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Zhengyu Lin, Chencheng Zhang, Yingying Zhang, Lulin Dai, Valerie Voon, Dianyou Li, and Bomin Sun

OBJECTIVE

The ongoing coronavirus disease 2019 (COVID-19) pandemic has considerably affected the delivery of postoperative care to patients who have undergone deep brain stimulation (DBS) surgery. DBS teleprogramming technology was developed and deployed in China before the COVID-19 outbreak. In this report, the authors share their experiences with telemedical DBS treatment of patients with psychiatric disorders during the COVID-19 outbreak.

METHODS

Four patients (2 with obsessive-compulsive disorder, 1 with major depressive disorder, and 1 with anorexia nervosa) underwent DBS surgery at Ruijin Hospital and received continuous postoperative DBS telemedicine case management from January 2020 to July 2020. DBS teleprogramming, individualized psychological support, and medical consultations were provided via the authors’ DBS telemedicine platform, which also incorporated a synchronous real-time video communication system.

RESULTS

Forty-five DBS telemedicine sessions were conducted; there was no unexpected loss of network connection during the sessions. Of these, 28 sessions involved DBS teleprogramming. Adjustments were made to the stimulation voltage, frequency, pulse width, and contact site in 21, 12, 9, and 9 sessions, respectively. Psychological support and troubleshooting were provided during the remaining telemedicine sessions. Modest to substantial clinical improvements after DBS surgery were observed in some but not all patients, whereas stimulation-related side effects were reported by 2 patients and included reversible sleep and mood problems, headache, and a sensation of heat.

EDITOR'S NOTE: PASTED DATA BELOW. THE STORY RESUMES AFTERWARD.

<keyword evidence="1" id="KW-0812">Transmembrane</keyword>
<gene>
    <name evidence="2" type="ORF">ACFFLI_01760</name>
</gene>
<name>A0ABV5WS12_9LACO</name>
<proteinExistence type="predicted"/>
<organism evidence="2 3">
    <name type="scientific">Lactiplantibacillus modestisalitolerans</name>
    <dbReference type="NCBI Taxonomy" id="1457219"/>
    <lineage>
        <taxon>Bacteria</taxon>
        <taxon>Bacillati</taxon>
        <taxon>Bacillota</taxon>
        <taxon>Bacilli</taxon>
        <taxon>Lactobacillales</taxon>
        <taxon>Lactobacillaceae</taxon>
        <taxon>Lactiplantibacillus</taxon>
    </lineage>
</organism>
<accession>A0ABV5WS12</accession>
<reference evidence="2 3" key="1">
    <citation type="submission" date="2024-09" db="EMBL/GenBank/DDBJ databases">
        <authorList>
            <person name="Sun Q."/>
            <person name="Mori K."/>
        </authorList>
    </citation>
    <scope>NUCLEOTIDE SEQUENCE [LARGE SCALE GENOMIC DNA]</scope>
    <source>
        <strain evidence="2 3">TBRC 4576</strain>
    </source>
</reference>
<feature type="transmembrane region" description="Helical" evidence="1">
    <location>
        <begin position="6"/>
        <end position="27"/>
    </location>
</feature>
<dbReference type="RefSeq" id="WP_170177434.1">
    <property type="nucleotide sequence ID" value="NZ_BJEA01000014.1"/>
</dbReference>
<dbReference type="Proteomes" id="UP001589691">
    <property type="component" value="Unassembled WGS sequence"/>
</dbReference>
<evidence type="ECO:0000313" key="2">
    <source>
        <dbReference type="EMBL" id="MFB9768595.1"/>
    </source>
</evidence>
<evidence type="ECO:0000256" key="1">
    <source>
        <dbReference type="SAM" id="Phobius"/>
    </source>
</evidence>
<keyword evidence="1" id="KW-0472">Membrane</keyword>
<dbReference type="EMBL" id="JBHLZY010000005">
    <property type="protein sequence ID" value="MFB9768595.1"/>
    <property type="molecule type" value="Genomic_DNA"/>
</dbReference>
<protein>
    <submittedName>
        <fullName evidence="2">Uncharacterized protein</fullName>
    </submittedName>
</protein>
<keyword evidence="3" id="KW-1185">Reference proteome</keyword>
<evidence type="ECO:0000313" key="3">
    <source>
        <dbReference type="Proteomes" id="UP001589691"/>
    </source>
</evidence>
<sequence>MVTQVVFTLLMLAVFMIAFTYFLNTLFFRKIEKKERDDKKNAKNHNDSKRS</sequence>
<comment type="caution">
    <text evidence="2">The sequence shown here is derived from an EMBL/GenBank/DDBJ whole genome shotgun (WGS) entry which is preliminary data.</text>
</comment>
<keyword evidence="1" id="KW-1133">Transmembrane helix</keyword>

CONCLUSIONS

DBS telemedicine seems to offer a feasible, safe, and efficient strategy for maintaining the delivery of medical care to psychiatric patients during the COVID-19 outbreak. The authors propose that implementation of a comprehensive DBS telemedicine system, which combines DBS teleprogramming with psychological counseling, medical consultations, and medication prescriptions and delivery, could be an efficient and effective approach to manage the mental health and quality of life of patients with psychiatric disorders during future local or global public health crises.

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Yuhan Wang, Chencheng Zhang, Yingying Zhang, Hengfen Gong, Jun Li, Haiyan Jin, Dianyou Li, Dengtang Liu, and Bomin Sun

Schizophrenia is a psychiatric disorder associated with significant morbidity and mortality. Although antipsychotic medications and electroconvulsive therapy can be used to manage the clinical symptoms of schizophrenia, a substantial portion (10%–30%) of patients do not clinically respond to these treatments or cannot tolerate the side effects. Recently, deep brain stimulation (DBS) has emerged as a promising safe and effective therapeutic intervention for various psychiatric disorders. Here, the authors explore the utility of DBS of the habenula (HB) in the clinical management of 2 young adult male patients with severe, chronic, and treatment-resistant schizophrenia. After HB DBS surgery, both patients experienced improvements in clinical symptoms during the first 6 months of treatment. However, only 1 patient retained the clinical benefits and reached a favorable outcome at 12-month follow-up. The symptoms of the other patient subsequently worsened and became so profound that he needed to be hospitalized at 10-month follow-up and withdrawn from further study participation. It is tentatively concluded that HB DBS could ultimately be a relatively safe and effective surgical intervention for certain patients with treatment-resistant schizophrenia.